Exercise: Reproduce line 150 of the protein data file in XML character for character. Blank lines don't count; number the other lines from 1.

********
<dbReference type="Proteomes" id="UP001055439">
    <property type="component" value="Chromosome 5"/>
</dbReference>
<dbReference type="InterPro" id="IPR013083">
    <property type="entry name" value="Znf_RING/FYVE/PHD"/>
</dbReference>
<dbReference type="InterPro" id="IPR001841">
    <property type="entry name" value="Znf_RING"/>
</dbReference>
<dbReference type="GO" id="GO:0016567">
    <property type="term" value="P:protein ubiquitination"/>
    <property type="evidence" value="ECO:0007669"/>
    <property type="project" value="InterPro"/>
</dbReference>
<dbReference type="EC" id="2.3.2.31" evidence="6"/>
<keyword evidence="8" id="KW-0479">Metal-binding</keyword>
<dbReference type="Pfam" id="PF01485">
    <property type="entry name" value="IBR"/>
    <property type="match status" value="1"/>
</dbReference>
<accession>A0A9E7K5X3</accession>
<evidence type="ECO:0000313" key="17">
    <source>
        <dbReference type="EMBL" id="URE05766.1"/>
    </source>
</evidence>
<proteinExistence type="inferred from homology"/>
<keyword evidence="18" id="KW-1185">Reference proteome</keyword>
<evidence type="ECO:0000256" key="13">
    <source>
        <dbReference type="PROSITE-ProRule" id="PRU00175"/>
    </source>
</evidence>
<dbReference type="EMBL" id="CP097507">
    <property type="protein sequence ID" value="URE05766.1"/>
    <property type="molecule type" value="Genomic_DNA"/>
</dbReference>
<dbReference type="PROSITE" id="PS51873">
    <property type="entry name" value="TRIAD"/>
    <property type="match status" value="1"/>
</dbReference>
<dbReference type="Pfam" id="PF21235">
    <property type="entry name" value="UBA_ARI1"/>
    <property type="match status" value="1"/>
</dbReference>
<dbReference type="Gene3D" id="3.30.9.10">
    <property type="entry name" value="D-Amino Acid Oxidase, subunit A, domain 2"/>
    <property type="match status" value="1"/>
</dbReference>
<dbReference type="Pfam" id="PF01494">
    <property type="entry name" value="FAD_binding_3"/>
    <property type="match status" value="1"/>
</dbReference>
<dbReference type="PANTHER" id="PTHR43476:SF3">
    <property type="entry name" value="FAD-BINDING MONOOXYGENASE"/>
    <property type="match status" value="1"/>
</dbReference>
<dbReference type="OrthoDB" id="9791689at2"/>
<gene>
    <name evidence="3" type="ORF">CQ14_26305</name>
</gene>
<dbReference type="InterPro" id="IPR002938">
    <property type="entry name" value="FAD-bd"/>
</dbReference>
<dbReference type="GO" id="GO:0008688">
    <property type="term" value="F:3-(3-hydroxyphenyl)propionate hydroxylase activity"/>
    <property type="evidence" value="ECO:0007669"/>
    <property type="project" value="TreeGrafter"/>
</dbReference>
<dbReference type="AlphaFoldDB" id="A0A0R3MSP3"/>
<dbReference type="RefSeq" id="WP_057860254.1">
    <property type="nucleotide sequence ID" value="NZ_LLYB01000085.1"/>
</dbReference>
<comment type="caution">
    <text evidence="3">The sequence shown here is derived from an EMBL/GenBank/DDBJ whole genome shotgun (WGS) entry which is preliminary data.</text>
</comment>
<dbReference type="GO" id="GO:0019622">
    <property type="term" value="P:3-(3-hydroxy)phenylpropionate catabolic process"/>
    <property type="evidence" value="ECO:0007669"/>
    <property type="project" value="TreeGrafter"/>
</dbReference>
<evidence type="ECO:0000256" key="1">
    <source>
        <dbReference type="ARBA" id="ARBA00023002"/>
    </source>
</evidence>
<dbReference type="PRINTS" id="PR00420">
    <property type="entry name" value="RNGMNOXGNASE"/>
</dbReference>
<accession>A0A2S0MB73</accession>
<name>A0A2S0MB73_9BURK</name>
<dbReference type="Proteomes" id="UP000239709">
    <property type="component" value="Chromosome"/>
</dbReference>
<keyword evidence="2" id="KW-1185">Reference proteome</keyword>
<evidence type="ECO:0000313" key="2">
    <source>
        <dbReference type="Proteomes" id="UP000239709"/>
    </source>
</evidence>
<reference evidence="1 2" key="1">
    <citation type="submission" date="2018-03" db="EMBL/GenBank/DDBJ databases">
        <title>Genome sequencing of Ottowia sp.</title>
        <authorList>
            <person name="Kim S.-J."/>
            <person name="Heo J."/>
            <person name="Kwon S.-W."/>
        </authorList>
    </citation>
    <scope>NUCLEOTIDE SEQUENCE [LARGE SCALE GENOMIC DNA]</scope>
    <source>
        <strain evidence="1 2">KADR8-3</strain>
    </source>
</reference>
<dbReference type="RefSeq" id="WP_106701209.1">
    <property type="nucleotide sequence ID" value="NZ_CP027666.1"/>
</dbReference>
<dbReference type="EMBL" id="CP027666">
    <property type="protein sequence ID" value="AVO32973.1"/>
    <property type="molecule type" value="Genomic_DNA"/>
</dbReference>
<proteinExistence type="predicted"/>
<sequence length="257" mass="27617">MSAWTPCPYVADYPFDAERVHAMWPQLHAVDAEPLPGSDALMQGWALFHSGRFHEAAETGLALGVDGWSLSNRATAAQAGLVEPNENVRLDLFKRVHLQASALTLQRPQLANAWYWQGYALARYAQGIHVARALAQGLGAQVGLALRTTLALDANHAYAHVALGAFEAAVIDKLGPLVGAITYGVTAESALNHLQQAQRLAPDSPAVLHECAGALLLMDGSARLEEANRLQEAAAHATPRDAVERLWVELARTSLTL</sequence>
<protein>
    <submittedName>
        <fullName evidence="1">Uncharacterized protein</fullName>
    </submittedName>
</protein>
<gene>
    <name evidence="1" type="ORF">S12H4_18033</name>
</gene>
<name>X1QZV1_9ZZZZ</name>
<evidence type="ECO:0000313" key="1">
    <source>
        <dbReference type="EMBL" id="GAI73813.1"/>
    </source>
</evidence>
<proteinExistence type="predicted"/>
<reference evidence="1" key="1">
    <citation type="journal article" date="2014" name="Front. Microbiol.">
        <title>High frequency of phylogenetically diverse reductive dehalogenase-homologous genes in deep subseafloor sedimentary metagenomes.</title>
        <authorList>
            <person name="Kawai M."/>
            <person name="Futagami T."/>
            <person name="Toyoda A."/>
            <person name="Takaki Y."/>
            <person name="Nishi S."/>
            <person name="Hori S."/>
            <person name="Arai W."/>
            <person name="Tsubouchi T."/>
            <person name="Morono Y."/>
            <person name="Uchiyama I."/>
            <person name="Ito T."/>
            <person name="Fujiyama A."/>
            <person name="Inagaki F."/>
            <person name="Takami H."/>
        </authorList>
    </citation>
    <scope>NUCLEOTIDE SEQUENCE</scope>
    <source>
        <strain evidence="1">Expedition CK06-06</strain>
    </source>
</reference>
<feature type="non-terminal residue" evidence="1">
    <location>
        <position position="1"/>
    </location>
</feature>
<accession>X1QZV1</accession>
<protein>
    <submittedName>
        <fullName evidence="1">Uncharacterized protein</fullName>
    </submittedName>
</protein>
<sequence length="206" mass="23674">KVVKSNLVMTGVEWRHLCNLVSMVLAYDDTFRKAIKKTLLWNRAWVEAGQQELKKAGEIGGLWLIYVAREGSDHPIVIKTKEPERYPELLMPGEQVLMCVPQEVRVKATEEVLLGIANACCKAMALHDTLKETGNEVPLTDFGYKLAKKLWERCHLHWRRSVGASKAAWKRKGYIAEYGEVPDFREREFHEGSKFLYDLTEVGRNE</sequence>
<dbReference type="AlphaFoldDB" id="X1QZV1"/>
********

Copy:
            <person name="Tsubouchi T."/>